Reactive Nitrogen and Oxygen Species: Role and Evidence of their Production in Humans

  • M. Lamy
  • M. Nys
  • G. Deby-Dupont
Conference paper
Part of the Yearbook of Intensive Care and Emergency Medicine 2001 book series (YEARBOOK, volume 2001)


For a long time, it has been recognized that the effects of excessive production of reactive oxygen species leading to oxidative stress are damaging to cellular constituents with subsequent tissue necrosis. There is now evidence that reactive oxygen species can alter cell functions by acting as ‘second messengers’ [1] or by affecting proteins of the signal transduction pathway that leads to gene expression or to apoptosis [2–4]. But many questions remain about the role of reactive oxygen and nitrogen compounds: how and where do they act? Do they act by themselves or by way of secondary products like nitroso- or nitrated compounds, oxidized forms of thiol compounds such as GSSG (the oxidized form of gluthatione), α,β-unsaturated aldehydes or carbonylated proteins? Do they alter specific proteins of the signal transduction pathway or intervene in Ca2+ metabolism? Do they act at the level of the nucleus by oxidation of thiol proteins involved in the activation of gene expression? Do specific reactive oxygen species (ROS) such as nitric oxide (NO) or peroxynitrite, have specific activity on selected biomolecules? And, above all else, what can be transposed from in vitro studies or laboratory models to in vivo situations?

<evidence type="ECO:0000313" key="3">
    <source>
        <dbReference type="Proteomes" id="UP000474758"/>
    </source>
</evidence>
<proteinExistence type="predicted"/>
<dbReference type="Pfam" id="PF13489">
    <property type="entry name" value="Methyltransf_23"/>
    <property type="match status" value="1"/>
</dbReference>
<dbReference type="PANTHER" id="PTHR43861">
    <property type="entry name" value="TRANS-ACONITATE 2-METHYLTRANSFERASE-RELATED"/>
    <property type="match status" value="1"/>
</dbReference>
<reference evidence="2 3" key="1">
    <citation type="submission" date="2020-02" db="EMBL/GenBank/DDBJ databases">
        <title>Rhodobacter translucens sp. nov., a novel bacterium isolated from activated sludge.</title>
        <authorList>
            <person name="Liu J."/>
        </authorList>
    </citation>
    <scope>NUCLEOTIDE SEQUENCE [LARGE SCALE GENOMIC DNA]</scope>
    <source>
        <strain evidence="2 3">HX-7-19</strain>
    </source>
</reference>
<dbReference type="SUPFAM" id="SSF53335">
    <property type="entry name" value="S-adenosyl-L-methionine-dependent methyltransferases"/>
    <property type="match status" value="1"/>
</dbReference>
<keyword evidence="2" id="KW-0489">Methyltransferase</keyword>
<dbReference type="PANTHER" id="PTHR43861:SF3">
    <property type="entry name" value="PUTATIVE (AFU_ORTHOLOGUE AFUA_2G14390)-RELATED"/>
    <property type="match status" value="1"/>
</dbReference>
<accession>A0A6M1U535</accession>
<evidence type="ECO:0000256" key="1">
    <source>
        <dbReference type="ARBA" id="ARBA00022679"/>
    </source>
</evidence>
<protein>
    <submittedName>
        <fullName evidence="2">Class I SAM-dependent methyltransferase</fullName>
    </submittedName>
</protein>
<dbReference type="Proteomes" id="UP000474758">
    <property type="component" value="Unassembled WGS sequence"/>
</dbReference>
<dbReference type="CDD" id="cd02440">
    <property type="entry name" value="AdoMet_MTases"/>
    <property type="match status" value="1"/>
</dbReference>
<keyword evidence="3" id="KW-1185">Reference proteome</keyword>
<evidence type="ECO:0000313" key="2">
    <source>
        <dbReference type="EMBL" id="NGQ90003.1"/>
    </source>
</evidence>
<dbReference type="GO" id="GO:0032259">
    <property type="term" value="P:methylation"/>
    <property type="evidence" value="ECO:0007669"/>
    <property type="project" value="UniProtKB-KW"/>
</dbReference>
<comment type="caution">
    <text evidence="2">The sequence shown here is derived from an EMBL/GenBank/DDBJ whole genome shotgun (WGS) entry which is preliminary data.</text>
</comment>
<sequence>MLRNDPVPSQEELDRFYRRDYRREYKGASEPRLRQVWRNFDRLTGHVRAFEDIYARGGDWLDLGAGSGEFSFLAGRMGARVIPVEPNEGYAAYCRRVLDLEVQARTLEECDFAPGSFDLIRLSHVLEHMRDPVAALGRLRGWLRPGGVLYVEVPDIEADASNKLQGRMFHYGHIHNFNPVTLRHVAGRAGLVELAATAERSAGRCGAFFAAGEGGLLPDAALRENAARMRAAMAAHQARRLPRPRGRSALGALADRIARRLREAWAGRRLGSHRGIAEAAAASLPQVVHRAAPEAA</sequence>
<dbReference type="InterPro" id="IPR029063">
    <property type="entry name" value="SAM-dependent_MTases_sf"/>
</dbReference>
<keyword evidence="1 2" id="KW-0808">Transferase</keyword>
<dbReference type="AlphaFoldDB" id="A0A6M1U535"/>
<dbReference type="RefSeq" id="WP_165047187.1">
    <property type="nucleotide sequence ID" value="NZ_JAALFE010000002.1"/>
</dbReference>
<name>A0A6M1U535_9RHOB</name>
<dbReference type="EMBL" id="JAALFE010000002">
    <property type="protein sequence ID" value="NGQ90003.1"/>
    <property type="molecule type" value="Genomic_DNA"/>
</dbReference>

Nitric Oxide Acute Lung Injury Idiopathic Pulmonary Fibrosis Respir Crit Alveolar Cell 
These keywords were added by machine and not by the authors. This process is experimental and the keywords may be updated as the learning algorithm improves.


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© Springer-Verlag Berlin Heidelberg 2001

Authors and Affiliations

  • M. Lamy
  • M. Nys
  • G. Deby-Dupont

There are no affiliations available

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